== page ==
Rajasthan has done it again. When it won the Ranji Trophy last season, it was considered a fluke. But now by winning it convincingly against Tamil Nadu, it showed that success does not only need meticulous planning but also execution with geometrical precision.
When Sanjay Dixit, the enterprising Secretary of the Rajasthan Cricket Association (RCA), inducted professionals in the team last season, there was a murmur that the team wouldn't benefit from these old players.
However, Rajasthan came up from the Plate division and beat Elite teams in the knock-out to win the Ranji championship last season. Moreover this year, it overcame the danger of relegating to Plate and won the Ranji final beating a strong Tamil Nadu in its den.
The professional trio — Hrishikesh Kanitkar, Akash Chopra and Rashmi Parida — have loads of experience but the most admirable part is the way they used their experience in doing their job, especially considering the terrible political scenario in the association. They put high price on their performance.
The reason why these professionals were discarded by their respective associations needn't be investigated. Quite a few associations suffer from this ‘likes and dislikes' syndrome. One would think that after Rajasthan's consecutive triumphs in the Ranji Trophy, such associations would realise the importance of experience in the tackling of situations. Time and again, it has been proved by these players that experience can't be bought in a market.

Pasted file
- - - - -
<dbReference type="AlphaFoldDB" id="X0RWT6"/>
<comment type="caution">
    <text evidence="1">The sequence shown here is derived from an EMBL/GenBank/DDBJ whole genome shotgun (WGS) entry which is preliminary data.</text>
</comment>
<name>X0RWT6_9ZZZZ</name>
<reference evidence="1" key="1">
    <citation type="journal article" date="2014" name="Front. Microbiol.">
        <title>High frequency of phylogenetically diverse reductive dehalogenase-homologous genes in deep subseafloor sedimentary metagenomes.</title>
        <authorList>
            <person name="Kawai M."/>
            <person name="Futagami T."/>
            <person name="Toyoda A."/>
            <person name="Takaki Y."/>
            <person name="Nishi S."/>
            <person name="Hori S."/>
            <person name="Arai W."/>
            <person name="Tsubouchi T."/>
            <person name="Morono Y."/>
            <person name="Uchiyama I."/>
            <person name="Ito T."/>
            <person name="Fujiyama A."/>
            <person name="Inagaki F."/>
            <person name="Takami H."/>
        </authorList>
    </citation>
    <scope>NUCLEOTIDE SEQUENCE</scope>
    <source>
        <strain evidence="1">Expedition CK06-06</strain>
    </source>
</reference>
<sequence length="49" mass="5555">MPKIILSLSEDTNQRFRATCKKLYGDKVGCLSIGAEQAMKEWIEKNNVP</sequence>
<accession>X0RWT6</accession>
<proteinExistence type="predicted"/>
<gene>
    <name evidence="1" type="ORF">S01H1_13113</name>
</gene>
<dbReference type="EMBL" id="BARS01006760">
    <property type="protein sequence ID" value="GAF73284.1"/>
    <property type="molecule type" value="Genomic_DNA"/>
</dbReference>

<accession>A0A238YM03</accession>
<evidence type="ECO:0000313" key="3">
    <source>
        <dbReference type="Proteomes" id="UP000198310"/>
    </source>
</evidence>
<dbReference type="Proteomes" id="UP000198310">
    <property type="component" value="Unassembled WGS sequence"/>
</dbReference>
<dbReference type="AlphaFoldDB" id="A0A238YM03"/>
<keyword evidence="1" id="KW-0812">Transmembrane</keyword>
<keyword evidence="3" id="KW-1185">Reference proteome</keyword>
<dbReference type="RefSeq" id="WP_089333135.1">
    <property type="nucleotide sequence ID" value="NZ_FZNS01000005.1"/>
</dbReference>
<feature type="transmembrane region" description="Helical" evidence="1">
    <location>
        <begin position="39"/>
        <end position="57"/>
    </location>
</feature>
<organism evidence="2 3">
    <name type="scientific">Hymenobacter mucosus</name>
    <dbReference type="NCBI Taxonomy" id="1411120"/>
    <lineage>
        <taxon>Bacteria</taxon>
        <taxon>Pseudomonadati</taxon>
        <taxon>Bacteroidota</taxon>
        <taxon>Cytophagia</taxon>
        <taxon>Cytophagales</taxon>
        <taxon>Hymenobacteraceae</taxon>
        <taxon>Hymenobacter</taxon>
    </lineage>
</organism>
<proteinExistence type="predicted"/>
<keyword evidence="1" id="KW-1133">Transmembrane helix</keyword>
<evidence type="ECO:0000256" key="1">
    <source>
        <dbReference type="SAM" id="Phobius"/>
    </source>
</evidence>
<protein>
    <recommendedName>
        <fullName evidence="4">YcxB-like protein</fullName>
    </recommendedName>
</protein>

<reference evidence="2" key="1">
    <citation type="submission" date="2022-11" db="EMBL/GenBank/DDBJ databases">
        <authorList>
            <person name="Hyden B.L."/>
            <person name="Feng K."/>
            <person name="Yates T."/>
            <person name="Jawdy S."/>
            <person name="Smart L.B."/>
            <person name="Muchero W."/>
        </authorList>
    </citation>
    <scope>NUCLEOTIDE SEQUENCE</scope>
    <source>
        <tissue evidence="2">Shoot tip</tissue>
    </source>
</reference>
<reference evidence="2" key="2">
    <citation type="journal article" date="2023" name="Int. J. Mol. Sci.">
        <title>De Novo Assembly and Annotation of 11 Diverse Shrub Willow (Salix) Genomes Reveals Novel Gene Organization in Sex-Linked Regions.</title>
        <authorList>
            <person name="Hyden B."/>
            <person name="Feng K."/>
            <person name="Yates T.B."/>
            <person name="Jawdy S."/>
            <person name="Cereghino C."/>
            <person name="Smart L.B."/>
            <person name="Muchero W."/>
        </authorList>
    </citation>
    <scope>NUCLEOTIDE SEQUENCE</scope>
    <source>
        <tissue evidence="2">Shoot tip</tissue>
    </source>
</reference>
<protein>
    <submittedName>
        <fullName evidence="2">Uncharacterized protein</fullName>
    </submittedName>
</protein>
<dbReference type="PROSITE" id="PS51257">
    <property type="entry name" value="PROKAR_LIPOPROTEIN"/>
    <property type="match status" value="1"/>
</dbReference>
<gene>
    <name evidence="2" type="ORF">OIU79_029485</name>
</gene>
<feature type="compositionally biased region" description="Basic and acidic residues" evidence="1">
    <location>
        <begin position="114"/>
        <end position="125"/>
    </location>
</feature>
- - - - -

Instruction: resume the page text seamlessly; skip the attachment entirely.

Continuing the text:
Staying at the wicket
Akash Chopra's ‘stay at the wicket and runs will come' policy seems to have rubbed on his opening partner Vineet Saxena who batted for 15 hours in the final.
The importance of professional experience can be seen in the case of Kanitkar who thanks Frank Tyson for changing his approach to the game when he was a 16-year-old in 1991. “Frank sir helped me to trust my game and gave me confidence to hit over the infield. That advice at a young age was very vital.”
Later, Kanitkar played more cricket on the maidaans of Mumbai which made him strategically sound, shrewd and ruthless. Kanitakar's brilliant marshalling of his resources without aggressive gesticulations is reminiscent of the captaincy of Mumbai's Manohar Hardikar who played in the sixties.
The professionals certainly did what they were paid for. However, if we really want to make use of the experience of such professionals, the BCCI must induct them in the Plate division teams where experience is clearly lacking. Vidharbha too was averse to using professionals but this season the experience of Sairaj Bahutule, Hemang Badani and S.S. Das came handy to its team.
When professionals are used in Elite teams, the locals have to sit out. The very fact that the team is in the Elite means that they have good players. Then what is the point in putting professionals in these teams? Moreover the professionals play only the BCCI tournaments and that does not improve the standard of local cricketers.
The RCA may be concerned about winning the tournament but once these professionals of Rajasthan quit cricket, the team will struggle.
There are many ways of improving the standard of Ranji Trophy but the key lies in involving professionals in the State cricket academies. Their involvement will go a long way in nurturing and cultivating talented youngsters.